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Mortgage Loans

4 Tips for Getting a Bigger Mortgage

Your interest rate and debt-to-income ratio can affect purchasing power when applying for a mortgage loan. This isn’t an issue if you’re able to find a house within your qualifying amount. But what if you want to buy a house that’s more than what you’re approved for? 

Here’s a look at ways to get approved for a bigger mortgage. 

1. Increase your credit score

Improving your credit score might be enough to help you qualify for a lower mortgage rate, which can increase your purchasing power.

Let’s say you’re approved to spend up to $1,500 a month on a mortgage payment. In such a scenario, the difference between a 4% and a 4.5% interest rate — with regard to purchasing power — is about $20,000.

Paying down high credit card balances is one way to quickly boost your credit rating. Too much credit card debt increases your credit utilization ratio, which is the amount of revolving debt you’re currently using. Utilizing more than 30% of your credit line can drive down your score. Paying off credit cards, however, can increase your score and help you qualify for a better mortgage rate.  

Speak with us before paying off debt to ensure you’ll have enough cash in reserves to pay your mortgage-related costs such as your down payment and closing costs.

2. Put down a large down payment

You can get a mortgage with as little as 3% to 5% down. Keep in mind that a smaller down payment also means that you’re financing a larger amount. But if you’re able to increase your down payment to say 10% or 20%, thus reducing how much you borrow, you can possibly afford a more expensive home.  

You'll also avoid private mortgage insurance (PMI) if you put down at least 20%. Eliminating this added cost can help you qualify for a bigger mortgage amount. 

3. Add a co-borrower

Applying for a mortgage with another person might also help you qualify for more. This is because we use your combined income to determine the qualifying amount.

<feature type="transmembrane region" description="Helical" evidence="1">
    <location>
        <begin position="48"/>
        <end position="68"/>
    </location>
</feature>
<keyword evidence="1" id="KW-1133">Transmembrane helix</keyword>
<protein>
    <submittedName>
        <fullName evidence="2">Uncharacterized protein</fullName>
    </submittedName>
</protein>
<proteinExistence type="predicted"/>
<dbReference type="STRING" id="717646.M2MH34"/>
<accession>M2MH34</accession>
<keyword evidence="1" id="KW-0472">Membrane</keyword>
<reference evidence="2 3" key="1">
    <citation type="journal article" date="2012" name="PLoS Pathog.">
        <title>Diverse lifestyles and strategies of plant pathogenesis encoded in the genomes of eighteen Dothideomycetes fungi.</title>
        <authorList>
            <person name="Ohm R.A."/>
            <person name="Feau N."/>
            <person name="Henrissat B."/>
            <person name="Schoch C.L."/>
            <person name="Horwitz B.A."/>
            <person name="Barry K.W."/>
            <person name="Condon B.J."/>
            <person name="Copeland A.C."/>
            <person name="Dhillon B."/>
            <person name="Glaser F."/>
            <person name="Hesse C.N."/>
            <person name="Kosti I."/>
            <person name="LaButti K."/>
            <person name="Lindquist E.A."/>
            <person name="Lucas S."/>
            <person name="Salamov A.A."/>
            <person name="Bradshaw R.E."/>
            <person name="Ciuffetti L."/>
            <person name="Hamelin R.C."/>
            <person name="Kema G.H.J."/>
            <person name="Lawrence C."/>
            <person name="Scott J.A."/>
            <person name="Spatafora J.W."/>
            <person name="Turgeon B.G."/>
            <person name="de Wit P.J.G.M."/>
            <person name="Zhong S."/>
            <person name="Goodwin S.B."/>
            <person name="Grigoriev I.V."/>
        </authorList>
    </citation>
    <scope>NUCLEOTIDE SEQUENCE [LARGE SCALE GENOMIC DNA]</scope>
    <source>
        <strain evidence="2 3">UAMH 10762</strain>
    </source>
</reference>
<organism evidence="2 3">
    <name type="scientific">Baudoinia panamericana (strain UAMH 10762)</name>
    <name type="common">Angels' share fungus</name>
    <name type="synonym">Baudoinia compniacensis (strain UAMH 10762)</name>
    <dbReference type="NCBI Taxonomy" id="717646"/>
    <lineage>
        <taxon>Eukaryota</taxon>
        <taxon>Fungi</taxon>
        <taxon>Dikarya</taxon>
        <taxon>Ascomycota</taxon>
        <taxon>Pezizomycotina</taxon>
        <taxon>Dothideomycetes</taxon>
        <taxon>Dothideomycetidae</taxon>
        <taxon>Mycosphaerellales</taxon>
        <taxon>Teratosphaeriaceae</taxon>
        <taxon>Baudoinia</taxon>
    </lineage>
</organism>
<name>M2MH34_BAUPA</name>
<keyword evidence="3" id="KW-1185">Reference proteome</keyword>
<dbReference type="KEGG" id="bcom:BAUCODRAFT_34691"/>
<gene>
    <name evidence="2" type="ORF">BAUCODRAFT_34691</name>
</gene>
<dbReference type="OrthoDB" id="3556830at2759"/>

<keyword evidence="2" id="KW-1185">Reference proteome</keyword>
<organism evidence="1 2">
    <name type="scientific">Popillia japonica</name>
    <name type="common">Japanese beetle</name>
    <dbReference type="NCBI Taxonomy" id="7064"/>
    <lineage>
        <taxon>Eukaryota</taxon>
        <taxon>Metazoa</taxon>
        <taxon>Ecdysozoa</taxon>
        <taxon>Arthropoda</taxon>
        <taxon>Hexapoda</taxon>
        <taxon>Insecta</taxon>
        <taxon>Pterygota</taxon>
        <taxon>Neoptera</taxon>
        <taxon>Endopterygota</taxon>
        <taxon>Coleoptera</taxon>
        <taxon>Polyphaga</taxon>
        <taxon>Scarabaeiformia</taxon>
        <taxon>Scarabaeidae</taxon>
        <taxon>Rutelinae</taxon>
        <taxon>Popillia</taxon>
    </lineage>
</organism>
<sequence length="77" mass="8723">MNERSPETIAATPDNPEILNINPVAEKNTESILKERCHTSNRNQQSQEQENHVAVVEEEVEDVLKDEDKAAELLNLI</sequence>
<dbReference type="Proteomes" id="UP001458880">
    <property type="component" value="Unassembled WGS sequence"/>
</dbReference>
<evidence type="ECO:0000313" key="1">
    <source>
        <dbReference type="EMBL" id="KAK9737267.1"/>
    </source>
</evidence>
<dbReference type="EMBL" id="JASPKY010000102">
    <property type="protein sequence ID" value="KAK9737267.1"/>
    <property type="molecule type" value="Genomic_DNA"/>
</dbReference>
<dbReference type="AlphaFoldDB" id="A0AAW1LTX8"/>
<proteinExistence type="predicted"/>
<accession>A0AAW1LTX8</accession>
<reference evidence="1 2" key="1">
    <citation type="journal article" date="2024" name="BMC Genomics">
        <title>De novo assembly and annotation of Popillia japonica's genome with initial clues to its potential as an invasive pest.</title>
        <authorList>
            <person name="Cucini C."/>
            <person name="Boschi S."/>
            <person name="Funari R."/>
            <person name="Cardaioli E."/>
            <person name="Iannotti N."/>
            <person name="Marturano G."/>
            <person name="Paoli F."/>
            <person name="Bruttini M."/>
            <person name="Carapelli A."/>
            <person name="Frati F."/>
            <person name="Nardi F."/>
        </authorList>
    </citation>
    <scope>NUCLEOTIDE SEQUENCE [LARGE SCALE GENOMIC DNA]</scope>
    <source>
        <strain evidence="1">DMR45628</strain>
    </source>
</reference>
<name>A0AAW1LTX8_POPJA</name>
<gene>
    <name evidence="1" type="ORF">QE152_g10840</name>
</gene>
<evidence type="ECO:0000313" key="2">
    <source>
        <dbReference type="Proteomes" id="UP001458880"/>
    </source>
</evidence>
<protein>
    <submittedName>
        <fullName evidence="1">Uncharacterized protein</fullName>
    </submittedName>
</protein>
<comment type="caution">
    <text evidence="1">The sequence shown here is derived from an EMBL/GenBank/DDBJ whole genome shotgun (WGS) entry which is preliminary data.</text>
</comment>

The other person can be a spouse or maybe a non-occupying co-borrower. To qualify, however, your co-borrower must meet the qualifications for a mortgage loan, which includes stable income and an acceptable credit score. 

Understand that when two names appear on a mortgage application, we’ll use the lowest credit score of the two applicants to determine the mortgage rate. So make sure your co-borrower has good credit. Even if your co-borrower’s income helps you qualify for a larger mortgage, you could end up paying a higher interest rate due to their low credit score.

4. Provide compensating factors

Typically, you can spend up to 28% to 31% of your gross monthly income on a mortgage payment. This, however, is only a guideline. You might be able to borrow a greater percentage if you have compensating factors. These include an excellent credit score or a sizable cash reserve after closing on the mortgage.

Cherry Creek Mortgage offers an assortment of home loan products to make homeownership a reality for our clients. A mortgage is just a phone call away, so contact us today to discuss your options and learn how you can qualify for an affordable mortgage.